SOUTHFIELD – Connected vehicles must be designed and manufactured with security in mind, warns a report released Thursday that offers ways in which the auto industry can protect itself from hackers.
The report, researched over five months by more than 50 auto cybersecurity experts, was released by the Automotive Information Sharing and Analysis Center based in Washington D.C., with offices in Southfield. The effort began in early 2016 when the 15 automaker members of the Auto-ISAC formed a working group to examine cybersecurity threats posed by heavily connected cars and trucks.
“Automakers are committed to being proactive and will not wait for cyber threats to materialize into safety risks,” said Auto-ISAC Chairman Tom Stricker of Toyota. “The Best Practices initiative represents this commitment to proactive collaboration that our industry made when we stood up the Auto-ISAC last year. I’m proud of the way we have united in our endeavor to minimize the risks our consumers might face from cybersecurity and privacy threats.”
The report comes a day before the inaugural Automotive Cybersecurity Summit is scheduled to be held in Detroit on July 22. The centerpiece of this day-long summit will be the keynote addresses by U.S. Transportation Secretary Anthony Foxx, the country’s top transportation official, and GM Chairman and CEO Mary Barra, the chief of the country’s largest automaker.
The Executive Summary of the Best Practices has been released publicly on the Auto-ISAC website. The Best Practices provide guidance to assist an organization’s development in seven key topic areas, including:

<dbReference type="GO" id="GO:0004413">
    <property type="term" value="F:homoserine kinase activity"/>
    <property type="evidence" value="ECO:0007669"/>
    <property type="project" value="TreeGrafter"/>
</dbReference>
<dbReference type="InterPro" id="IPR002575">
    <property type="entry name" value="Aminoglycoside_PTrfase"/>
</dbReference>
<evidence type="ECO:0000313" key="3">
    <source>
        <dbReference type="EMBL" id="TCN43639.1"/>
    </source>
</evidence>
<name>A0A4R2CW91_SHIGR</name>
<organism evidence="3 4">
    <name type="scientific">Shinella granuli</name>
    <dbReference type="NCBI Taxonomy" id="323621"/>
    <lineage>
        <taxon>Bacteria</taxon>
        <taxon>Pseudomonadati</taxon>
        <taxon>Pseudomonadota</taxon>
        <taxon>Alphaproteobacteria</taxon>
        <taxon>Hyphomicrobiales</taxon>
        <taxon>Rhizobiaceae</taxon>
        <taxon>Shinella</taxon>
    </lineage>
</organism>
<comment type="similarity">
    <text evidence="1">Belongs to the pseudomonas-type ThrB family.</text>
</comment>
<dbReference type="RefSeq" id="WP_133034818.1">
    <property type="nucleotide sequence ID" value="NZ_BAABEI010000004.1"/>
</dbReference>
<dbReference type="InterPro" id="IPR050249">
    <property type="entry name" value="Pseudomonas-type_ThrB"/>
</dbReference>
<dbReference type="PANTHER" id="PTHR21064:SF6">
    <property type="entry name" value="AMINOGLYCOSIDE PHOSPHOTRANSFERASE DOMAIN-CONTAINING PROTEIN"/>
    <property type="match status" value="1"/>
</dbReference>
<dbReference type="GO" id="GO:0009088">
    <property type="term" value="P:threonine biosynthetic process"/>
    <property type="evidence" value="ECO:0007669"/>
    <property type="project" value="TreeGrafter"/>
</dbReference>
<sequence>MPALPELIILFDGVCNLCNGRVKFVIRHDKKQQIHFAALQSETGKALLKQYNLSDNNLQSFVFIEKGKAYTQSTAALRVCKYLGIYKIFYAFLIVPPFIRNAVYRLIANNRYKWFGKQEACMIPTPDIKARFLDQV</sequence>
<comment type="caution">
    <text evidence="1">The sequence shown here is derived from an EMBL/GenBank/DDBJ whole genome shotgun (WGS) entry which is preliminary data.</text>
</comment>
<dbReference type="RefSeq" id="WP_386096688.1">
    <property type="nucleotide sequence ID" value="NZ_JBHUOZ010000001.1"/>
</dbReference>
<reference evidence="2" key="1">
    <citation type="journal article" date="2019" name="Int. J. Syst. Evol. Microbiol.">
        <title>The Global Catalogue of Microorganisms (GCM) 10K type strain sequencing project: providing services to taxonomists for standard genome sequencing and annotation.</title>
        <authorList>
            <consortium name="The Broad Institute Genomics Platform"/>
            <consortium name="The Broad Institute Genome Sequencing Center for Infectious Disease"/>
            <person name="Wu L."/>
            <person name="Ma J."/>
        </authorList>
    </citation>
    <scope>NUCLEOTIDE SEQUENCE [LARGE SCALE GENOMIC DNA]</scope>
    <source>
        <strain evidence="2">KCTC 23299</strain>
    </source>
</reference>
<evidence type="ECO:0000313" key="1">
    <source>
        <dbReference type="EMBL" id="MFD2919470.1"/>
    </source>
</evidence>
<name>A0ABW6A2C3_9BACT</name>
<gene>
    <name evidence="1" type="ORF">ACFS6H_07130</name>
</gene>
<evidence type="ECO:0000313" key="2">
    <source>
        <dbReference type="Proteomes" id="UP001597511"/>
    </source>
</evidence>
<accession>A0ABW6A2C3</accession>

- Governance: Aligns a vehicle cybersecurity program to an organization’s broader mission and objectives.
- Risk assessment and management: Mitigates the potential impact of cybersecurity vulnerabilities by developing processes for identification, categorization, prioritization, and treatment of cybersecurity risks.
- Security by Design: Follows secure design principles in developing a secure vehicle, as well as the integration of cybersecurity features during the product development process.
- Threat detection and protection: Detects threats, vulnerabilities, and incidents to proactively monitor environments and mitigate risk.
- Incident response: Enables automakers to respond to a vehicle cyber incident in a reliable and expeditious manner.
- Awareness and training: Cultivates a culture of cybersecurity and ensures individuals understand their role and responsibility in promoting vehicle cybersecurity.
- Collaboration and engagement with appropriate third parties: Enhances cyber threat awareness and attack response.
The Best Practices provide deep technical and organizational breadth to support, develop, and improve defenses against potential cybersecurity threats of the motor vehicle ecosystem. They are grounded in ISO, NIST and other established cybersecurity frameworks but are tailored to the motor vehicle. Auto-ISAC members have committed to continuously enhancing the Best Practices over time to keep pace with the constantly evolving cyber landscape.